Then in August, CATL and the government announced with great fanfare that the Chinese giant would invest €7.3bn to build a 100GWh battery plant in Debrecen — about five times the current size of Tesla’s Nevada Gigafactory, and enough to power 2mn new cars per year.
The investment will be financed by a loan from China Construction Bank, according to a source with knowledge of the situation. “The greenfield project in Hungary will be a giant leap in CATL’s global expansion,” founder and chair Robin Zeng said in a statement. Markus Schäfer, chief technology officer at Mercedes-Benz, which has a large plant in central Hungary, said the carmaker will be “the first and largest client of the new factory”.
BMW announced last week that it would put a battery assembly facility at the site of its Debrecen plant, doubling the total investment there to €2bn. A key factor, the company said, was the “battery cell factories to be built in the vicinity”.
“Europe is the main overseas market CATL is going for, because of the amount of OEMs [carmakers] here,” says Yu Du, head of China research at battery market research firm Rho Motion. “CATL’s Hungary plant comes as part of their partnership with BMW. They want to be closer to the car plants.”
EVE, another Chinese battery maker, bought a 45-hectare plot in the vicinity of the town earlier this year for a new factory whose details are yet to be announced.
CATL has said little about its Debrecen plans. However, according to three people who are not authorised to speak publicly, the company plans to move quickly with a first unit, launching production at the site in May 2025 and scale it up until the unit has a capacity of 33GWh. It will comprise a single building measuring a kilometre in length, plus a smattering of side buildings.
Two more identical units will follow. The factory will reach full size by around 2030, according to these people. It is only then that the full impact in Debrecen will be felt, including the pressures on other aspects of life in the town: water use and pollution, energy consumption and labour needs.
Debrecen might seem like an unusual choice for an industry such as battery manufacturing that uses a lot of water. It is an hour’s drive from a major river, the Tisza, and it is situated amid the farmlands of the Hungarian plains, which already suffer from climate change induced drought.
At the parliamentary hearing in May, Palkovics said the CATL factory would use around a similar amount of fresh water per hour that the entire population of Debrecen uses during the same time period.
When István Fábián, a water chemist and former rector of the University of Debrecen, heard about the CATL plans, he says he did a double take. “That’s a hell of a lot of water they need,” he says. “If indeed they won’t use even more.”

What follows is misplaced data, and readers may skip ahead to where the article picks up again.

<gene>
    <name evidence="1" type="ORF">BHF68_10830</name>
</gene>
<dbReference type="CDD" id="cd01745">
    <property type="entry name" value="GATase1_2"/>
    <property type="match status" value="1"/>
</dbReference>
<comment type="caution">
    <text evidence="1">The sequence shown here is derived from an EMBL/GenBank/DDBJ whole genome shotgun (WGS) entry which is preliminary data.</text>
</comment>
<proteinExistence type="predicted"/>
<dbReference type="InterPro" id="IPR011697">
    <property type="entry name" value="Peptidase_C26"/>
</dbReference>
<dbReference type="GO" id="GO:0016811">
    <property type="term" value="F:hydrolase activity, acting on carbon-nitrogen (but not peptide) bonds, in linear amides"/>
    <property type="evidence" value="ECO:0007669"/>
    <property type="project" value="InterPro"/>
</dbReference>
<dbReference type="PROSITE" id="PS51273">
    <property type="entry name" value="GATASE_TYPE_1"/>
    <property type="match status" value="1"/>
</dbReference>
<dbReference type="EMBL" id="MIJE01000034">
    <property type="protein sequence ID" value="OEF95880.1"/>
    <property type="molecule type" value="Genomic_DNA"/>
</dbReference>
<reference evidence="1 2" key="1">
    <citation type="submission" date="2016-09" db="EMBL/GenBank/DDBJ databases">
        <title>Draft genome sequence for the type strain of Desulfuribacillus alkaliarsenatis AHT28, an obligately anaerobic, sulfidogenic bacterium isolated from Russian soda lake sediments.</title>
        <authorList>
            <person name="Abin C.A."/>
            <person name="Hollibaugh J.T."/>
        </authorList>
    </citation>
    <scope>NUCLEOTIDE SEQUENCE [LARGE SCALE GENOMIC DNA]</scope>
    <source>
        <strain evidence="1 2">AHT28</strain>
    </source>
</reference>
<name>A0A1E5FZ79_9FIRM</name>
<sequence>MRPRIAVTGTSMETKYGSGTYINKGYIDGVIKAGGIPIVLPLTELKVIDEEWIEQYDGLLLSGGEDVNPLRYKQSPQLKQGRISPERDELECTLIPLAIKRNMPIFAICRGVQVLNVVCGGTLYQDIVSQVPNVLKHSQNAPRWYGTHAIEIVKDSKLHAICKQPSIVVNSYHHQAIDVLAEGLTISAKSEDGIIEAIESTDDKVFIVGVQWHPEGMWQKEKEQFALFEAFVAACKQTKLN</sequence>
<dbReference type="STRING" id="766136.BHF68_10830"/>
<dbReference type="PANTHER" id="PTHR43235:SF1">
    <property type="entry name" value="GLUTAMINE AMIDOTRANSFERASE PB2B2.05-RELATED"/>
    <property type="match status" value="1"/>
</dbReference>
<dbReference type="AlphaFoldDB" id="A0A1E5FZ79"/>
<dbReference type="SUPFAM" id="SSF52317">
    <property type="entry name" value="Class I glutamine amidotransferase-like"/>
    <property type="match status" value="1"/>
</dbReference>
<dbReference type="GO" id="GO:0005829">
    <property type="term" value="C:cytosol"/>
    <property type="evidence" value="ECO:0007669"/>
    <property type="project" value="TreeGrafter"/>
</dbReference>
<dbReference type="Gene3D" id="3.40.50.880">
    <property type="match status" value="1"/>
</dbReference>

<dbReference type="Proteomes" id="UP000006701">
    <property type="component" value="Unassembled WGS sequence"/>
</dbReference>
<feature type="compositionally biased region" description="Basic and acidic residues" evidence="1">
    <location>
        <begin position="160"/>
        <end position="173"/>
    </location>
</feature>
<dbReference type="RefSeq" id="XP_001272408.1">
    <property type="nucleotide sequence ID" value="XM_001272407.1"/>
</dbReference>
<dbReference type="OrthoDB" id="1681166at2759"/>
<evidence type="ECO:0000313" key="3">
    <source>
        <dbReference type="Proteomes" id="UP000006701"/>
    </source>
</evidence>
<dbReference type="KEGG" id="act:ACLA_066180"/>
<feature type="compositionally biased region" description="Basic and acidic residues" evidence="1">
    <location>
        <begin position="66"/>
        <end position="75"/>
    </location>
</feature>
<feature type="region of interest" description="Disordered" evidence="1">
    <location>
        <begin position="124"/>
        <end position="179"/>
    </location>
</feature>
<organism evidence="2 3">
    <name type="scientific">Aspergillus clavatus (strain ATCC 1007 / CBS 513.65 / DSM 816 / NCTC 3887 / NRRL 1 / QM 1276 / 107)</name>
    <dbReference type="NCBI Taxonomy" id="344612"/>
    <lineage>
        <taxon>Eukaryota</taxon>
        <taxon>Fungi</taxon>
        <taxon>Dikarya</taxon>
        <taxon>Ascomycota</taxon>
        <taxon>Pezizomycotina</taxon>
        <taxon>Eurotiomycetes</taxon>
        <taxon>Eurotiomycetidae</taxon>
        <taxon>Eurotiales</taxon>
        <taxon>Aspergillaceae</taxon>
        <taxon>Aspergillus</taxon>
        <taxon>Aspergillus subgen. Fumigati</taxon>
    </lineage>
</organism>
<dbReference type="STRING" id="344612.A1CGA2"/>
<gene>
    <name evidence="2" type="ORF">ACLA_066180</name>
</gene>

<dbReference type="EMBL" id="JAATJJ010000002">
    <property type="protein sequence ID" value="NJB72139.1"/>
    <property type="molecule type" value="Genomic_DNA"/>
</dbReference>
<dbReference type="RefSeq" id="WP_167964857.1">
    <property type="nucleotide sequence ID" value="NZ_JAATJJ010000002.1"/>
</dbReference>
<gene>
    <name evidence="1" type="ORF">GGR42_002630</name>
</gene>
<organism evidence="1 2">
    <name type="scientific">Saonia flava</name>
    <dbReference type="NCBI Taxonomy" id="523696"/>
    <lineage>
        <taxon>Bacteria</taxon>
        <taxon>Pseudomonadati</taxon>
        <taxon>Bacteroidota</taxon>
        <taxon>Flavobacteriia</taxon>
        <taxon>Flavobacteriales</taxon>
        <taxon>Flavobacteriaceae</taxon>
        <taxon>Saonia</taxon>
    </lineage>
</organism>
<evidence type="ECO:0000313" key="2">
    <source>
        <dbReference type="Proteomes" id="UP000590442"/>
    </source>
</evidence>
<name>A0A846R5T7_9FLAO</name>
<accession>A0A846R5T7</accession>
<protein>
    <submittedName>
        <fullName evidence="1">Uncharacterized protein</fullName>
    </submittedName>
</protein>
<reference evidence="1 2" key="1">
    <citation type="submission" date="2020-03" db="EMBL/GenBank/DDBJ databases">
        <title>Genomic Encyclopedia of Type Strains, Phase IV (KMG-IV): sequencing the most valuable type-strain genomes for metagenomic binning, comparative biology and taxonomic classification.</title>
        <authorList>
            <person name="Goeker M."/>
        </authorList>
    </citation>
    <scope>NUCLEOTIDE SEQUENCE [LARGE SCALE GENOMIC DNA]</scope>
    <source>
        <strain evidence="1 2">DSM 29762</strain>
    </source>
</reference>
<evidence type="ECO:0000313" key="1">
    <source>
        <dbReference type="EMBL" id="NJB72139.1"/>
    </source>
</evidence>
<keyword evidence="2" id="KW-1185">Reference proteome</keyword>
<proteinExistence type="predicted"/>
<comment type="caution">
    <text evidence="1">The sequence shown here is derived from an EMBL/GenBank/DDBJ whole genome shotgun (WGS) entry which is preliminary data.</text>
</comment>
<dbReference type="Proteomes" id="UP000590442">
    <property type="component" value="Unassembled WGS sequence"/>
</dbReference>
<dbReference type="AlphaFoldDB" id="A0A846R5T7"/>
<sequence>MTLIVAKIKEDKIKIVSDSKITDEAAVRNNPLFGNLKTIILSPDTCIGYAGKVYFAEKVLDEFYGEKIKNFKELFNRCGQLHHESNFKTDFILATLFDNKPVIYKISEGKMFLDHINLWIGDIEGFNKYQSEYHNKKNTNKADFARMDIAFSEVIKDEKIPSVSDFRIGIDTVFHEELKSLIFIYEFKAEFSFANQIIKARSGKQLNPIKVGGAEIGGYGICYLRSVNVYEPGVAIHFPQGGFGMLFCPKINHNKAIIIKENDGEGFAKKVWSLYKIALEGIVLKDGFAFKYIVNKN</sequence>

Fábián, who has studied the town’s water systems for decades, has many questions about CATL’s water plans. There is plenty of groundwater under the town, but some of it is hard to get to, some of it is contaminated, and there are doubts about existing plans to pipe in more from the Tisza.
As climate change affects water systems, Debrecen cannot return to the days of the Communist era, when it used almost three times as much water as it does now, says Fábián.
People familiar with the company’s plans say it is investigating water resources and technology for the potential use of purified wastewater. “The local water supply system can meet the demand of our Debrecen plant,” the company said.
CATL, according to Palkovics, would also need constant power capacity of about 800MW, the output of a large power plant, as well as plenty of natural gas — both potential problem sources as Hungary, like the rest of Europe, faces steep energy costs and availability problems amid the Ukraine war.
Government officials have privately expressed concern about this and other energy-intensive plants coming online at the same time, elevating electricity and gas use in the country just as energy markets are under increasing supply pressure.
However, CATL has ways to ease the energy supply constraints. It plans to use some of the land it has acquired to generate solar power, the company said. It will procure green energy from the regional markets as needed.
Debrecen mayor László Papp insists the town can handle the boom, with the government’s backing, and adds the fears over water use are overblown.
“Despite the past year’s drought groundwater levels no longer recede,” he says. “Debrecen’s water is not threatened. Plus, climate change or not, we will not get back to the water use levels of the 1980s . . . even if the entire industrial capacity gets built.”
The Financial Times requested comments from several government ministries and development agencies. Of those that replied, each declined to comment.